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Speech
Superintendent Richard H. Neiman's Opening Statement at the Congressional Oversight Panel Hearing with Assistant Treasury Secretary Herb Allison

October 22, 2009

Mr. Assistant Secretary, thank you for being here today.  You know more than anyone how important today’s hearing is to the American public.  It was about a year ago that the U.S. government told the American taxpayer that the financial system faced possible collapse if taxpayers did not provide $700 billion to rescue it.

The taxpayers did what was asked, and they did it even though it meant swallowing what some perceive as a very bitter pill.  I don’t have to tell you about the reluctance, and in some cases the outrage, of providing financial support to some of the very institutions that helped cause the crisis, many of which pay their employees more money in one year than many Americans make in lifetime. 

So the stakes of the effectiveness of Treasury’s use of that $700 billion are very high.  Treasury’s programs have to work to stabilize the financial system, but they also have to work so people feel that they have also gained from the $700 billion infusion.  Treasury’s programs must restore credit for small businesses that promote entrepreneurship and create jobs, and the programs must keep people in their homes by preventing avoidable foreclosures.  Success in these endeavors goes beyond just restoring confidence in our financial system; this success is critical to maintaining confidence in our democratic system.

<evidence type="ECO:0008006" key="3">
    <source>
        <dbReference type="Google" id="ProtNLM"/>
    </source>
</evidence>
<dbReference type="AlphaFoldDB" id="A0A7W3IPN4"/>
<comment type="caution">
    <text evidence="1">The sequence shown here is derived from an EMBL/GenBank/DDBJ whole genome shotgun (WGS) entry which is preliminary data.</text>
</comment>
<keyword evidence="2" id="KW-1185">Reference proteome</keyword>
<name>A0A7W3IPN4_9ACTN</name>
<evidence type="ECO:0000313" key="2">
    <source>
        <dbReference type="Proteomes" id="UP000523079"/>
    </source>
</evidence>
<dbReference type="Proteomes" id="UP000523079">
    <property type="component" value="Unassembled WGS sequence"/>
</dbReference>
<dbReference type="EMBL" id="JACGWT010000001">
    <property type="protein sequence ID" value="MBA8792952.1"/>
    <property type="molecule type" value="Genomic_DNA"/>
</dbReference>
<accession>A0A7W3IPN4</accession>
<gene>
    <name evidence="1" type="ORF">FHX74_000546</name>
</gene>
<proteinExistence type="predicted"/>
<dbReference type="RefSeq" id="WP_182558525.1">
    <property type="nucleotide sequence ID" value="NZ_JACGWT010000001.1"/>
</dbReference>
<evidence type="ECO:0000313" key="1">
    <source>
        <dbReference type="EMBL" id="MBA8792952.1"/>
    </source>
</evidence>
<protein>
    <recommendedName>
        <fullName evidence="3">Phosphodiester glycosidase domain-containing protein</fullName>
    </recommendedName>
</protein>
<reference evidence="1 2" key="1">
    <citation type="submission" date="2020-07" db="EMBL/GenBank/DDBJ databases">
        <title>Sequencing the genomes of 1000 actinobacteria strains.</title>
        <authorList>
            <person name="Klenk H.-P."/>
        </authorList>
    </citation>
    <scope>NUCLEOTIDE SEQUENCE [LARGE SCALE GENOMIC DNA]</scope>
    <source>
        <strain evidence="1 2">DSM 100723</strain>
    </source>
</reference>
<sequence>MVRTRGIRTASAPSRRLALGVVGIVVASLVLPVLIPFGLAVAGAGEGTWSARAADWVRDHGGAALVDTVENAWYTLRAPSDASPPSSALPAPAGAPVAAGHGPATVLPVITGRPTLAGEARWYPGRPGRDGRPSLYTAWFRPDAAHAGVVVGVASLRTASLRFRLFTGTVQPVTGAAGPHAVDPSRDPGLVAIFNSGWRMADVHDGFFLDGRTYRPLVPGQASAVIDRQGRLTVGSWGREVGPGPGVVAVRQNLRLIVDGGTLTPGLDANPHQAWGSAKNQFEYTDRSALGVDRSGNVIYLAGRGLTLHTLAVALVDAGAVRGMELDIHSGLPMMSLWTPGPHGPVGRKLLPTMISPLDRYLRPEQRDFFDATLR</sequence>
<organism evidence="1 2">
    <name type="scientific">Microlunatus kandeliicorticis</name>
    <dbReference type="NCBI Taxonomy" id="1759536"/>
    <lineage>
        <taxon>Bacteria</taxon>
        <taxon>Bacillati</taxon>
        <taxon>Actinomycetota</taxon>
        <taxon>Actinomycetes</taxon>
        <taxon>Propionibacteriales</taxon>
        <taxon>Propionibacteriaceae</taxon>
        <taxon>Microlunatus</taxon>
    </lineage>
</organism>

Remembering back to our first hearing with Secretary Geithner in April, I am glad to say that we can have a different conversation today than we had then.  The Department of Treasury deserves credit for making substantial progress. We are by no means out of this crisis, but yours and Secretary Geithner’s efforts averted disaster, and that should be recognized. 

But our gains remain fragile, particularly as they apply to the people who need Treasury’s programs the most.  As you and I discussed in our last hearing together over the summer, it is critical that we redouble our efforts to help the millions of homeowners facing foreclosures.  I am grateful to Treasury for participating in our hearing last month in Philadelphia.  It was the first time Treasury, Fannie Mae, and Freddie Mac came together in a public forum with housing advocates and mortgage lenders to discuss the progress of the Administration’s foreclosure prevention programs.  I intend to follow up on several of the issues that came out of that hearing with you today.   

I also intend to ask you about improving access to credit for the tens of thousands of small businesses that employ the vast majority of our economy’s workers.  I’d like to commend your office and the Administration for announcing initiatives yesterday to provide capital for community banks that are substantial lenders to small businesses.  One year later, the financial system needs to start working better for small businesses and all Americans.

I look forward to our conversation.

 

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